'Tis (always) the Season to Protect Your Employees

While the weather outside might be getting a bit frightful with winter closing in on the northern hemisphere and summer’s relentless heat gripping the southern hemisphere, most of us can’t just go home and wait it out.  Whether it’s cold and snowy or it’s hot and humid, your employees need to be prepared for all sorts of extreme conditions with the proper PPE and training to identify the risks of frostbite, hypothermia, heat exhaustion, and heatstroke.

Warning Signs & Symptoms

Symptoms can be subtle, so it’s important that employees pay attention to their own bodies as well as keep an eye on their co-workers for signs and symptoms of these conditions and take immediate action to prevent serious complications.

 

Cold Weather Conditions

As core body temperature decreases, muscular and cerebral functions become impaired. Hypothermia occurs most often when someone is exposed to cold and/or wet conditions, which makes working outdoors during the winter months quite dangerous. Frostbite, on the other hand, is an injury caused by freezing the skin and underlying tissue. The first signs of frostbite may be missed or ignored, but without proper treatment, people can lose appendages or develop blood clots. Frostbite typically occurs when weather conditions are cold (below freezing) and windy. It also usually affects the fingers, toes, nose, and ears, cheeks, and chin. Just like with hypothermia, dressing in layers and taking frequent breaks indoors where there’s heat are the best ways to prevent injury.

 

Frostbite

  • Very cold skin
  • Redness of the skin
  • Numbness
  • Hard, pale skin 

 

Hypothermia

As body temperature decreases, the severity of hypothermia symptoms increase. If not properly treated in a timely manner, death can occur. Here are signs and symptoms you should watch out for:

  • Mild Hypothermia (98.6°F-95°F, 37°C-35°C)
    • Shivering begins
    • Cold sensation
    • Skin numbness
    • Goosebumps
    • Lack of hand coordination
  • Moderate Hypothermia (94°F-90°F, 34°C-32°C)
    • Intense/violent shivering
    • General/gross lack of muscular coordination
    • Slow or stumbling pace
    • Mild confusion/mental sluggishness/amnesia
    • Pale skin
    • Difficulty speaking
  • Severe Hypothermia (89°F-78°F, 31°C-25°C)
    • Shivering stops
    • Muscular stiffness/rigidity sets in and worsens as body temperature decreases
    • Extreme confusion or incoherence
    • Irrational behavior
    • Inability to stand
    • Skin appears blue and/or puffy/icy to the touch  
    • Pulse and respiration decrease/erratic
    • Dilation of pupils
    • Unconsciousness
    • Pulmonary edema, cardiac and respiratory failure

 

Hot Weather Conditions

As the body becomes unable to cool itself down, your body temperature will rise, which can damage your brain or other vital organs if it gets too high. In severe cases of heatstroke, this can lead to multi-organ system failure and death. Here are the key warning signs that someone may be suffering from heat exhaustion or heat stroke:

 

Heat Exhaustion

  • Muscle cramping
  • Fatigue
  • Headache
  • Nausea or vomiting
  • Dizziness or fainting

If left untreated, heat exhaustion can progress to heatstroke, which is life-threatening.

Heat Stroke

  • Body temperature greater than 103°F (39.4°C)
  • Red, hot, and dry skin (no sweating)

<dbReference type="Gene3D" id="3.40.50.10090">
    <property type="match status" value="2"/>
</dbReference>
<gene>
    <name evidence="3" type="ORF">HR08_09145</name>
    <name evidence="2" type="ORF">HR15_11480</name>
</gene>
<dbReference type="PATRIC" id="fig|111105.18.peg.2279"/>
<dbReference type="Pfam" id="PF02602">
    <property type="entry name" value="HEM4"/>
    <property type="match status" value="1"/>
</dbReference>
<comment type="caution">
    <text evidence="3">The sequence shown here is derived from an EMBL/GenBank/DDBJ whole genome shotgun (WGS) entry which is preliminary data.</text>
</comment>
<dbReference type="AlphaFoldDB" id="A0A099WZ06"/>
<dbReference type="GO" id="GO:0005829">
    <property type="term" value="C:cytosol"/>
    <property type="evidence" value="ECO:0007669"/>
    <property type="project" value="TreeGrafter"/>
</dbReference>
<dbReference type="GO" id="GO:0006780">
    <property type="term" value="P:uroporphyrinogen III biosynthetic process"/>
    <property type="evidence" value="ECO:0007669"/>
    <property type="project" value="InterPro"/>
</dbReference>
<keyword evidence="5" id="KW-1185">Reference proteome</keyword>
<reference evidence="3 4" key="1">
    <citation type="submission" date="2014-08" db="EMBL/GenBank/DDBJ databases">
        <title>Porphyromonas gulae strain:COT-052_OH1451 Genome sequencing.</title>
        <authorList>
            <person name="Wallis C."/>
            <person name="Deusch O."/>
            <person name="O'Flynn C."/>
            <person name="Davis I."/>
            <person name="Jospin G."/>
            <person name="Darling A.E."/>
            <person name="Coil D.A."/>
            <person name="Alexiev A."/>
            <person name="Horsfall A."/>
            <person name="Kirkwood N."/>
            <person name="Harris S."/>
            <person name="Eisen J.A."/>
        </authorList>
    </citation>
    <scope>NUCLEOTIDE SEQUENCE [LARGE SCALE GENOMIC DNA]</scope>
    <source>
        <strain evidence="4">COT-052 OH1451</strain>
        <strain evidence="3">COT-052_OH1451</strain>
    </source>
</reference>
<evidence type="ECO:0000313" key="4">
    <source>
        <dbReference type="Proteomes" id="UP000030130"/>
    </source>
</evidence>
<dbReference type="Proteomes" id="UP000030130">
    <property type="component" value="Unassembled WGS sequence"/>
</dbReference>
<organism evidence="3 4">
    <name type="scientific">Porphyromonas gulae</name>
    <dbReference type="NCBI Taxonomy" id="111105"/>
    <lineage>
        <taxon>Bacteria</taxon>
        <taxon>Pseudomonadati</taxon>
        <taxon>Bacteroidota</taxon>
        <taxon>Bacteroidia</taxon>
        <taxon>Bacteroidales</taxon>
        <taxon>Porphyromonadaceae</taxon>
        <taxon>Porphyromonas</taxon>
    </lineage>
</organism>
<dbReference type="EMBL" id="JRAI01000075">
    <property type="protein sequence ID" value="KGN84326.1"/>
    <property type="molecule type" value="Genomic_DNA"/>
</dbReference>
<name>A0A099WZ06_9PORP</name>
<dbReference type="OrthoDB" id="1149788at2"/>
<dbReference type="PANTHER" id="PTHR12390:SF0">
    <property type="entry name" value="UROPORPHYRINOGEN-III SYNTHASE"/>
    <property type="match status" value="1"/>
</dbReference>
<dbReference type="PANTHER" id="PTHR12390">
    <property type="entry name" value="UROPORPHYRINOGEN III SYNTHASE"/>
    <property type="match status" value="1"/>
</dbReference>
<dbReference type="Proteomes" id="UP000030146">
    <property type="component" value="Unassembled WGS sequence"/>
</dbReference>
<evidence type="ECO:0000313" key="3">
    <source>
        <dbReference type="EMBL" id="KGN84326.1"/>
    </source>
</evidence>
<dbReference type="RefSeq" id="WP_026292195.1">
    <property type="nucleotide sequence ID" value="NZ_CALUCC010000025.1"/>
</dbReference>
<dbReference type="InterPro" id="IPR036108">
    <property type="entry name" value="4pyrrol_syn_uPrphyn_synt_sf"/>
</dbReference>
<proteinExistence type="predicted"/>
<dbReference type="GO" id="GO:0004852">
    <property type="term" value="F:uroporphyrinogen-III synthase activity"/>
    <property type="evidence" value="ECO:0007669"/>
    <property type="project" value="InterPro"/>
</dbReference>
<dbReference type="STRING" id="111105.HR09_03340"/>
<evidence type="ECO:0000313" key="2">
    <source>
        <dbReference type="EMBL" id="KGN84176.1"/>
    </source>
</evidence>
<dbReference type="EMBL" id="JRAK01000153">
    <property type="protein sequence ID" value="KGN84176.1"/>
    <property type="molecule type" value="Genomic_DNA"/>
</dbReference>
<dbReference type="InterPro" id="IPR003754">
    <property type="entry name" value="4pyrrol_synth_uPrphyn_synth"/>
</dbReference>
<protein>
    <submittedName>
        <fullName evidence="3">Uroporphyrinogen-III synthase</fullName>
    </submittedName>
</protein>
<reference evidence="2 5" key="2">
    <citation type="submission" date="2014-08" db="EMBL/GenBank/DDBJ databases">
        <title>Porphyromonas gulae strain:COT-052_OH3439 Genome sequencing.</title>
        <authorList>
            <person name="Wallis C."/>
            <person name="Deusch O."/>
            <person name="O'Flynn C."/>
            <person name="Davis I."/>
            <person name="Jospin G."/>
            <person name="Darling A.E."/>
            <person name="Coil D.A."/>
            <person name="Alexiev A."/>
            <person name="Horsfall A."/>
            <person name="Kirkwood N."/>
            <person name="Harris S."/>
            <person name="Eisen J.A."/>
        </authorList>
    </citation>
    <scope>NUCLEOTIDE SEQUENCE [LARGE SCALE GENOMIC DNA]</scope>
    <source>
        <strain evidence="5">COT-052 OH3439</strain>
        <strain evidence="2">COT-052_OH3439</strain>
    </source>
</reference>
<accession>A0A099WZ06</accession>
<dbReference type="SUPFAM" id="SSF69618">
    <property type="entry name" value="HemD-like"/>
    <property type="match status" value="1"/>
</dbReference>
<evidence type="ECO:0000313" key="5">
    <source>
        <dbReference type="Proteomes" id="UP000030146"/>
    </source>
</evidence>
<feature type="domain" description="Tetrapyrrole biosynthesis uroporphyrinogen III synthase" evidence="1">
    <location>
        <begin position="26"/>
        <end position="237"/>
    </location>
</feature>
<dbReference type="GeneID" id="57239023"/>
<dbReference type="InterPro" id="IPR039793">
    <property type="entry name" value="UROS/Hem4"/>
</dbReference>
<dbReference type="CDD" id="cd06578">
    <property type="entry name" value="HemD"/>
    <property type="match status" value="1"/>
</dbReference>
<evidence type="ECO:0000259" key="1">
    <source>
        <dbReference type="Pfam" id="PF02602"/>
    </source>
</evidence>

• Rapid, strong pulse
  • Throbbing headache
  • Dizziness
  • Nausea
  • Confusion
  • Unconsciousness

How Cority Helps

Safety Managers can leverage Cority’s risk management and job hazard assessment module to identify weather-related risks and hazards and develop countermeasures to ensure employees are working safely regardless of the weather conditions. Also, our inspections solution enables Safety Managers to track behavior-based safety to ensure that employees are properly prepared to do their jobs safely based on weather conditions. Learn more at cority.com or contact your Account Manager to get more information on our health and safety solutions.  

About the Author

Ian Cohen

Ian Cohen, MS is the Product Marketing Manager responsible for Cority's Environmental and Safety initiatives. Before taking this role, Ian was Cority's Environmental Product Manager, where he was responsible for developing Cority's Environmental Compliance and Data Management Suite. Prior to working with Cority, Ian was an environmental specialist at Florida Power & Light Company, a NextEra Energy, Inc., company, where he led the development, implementation, and management of various environmental management systems and programs. Ian is well versed in the development of enterprise environmental management information systems and is a subject matter expert in corporate sustainability, including program development, annual reporting and stakeholder communications. Ian earned a Bachelor of Science degree in Biology and a Master of Science in Environmental Science, both from The University of Tennessee at Chattanooga.

More Content by Ian Cohen
Previous Article
Notice for OH Nurse Practitioners in the UK: SCPHN Occupational Health Survey
Notice for OH Nurse Practitioners in the UK: SCPHN Occupational Health Survey

The Nursing and Midwifery Council is reviewing post-registration education requirements for SCPHN and SPQs ...

Next Article
EHS Buzzwords Explained: Safety Culture
EHS Buzzwords Explained: Safety Culture

Whether you're just getting started with safety culture or looking to take yours to the next level, we’re h...

Evaluating EHSQ Software? Request the RFP Template

Get Access →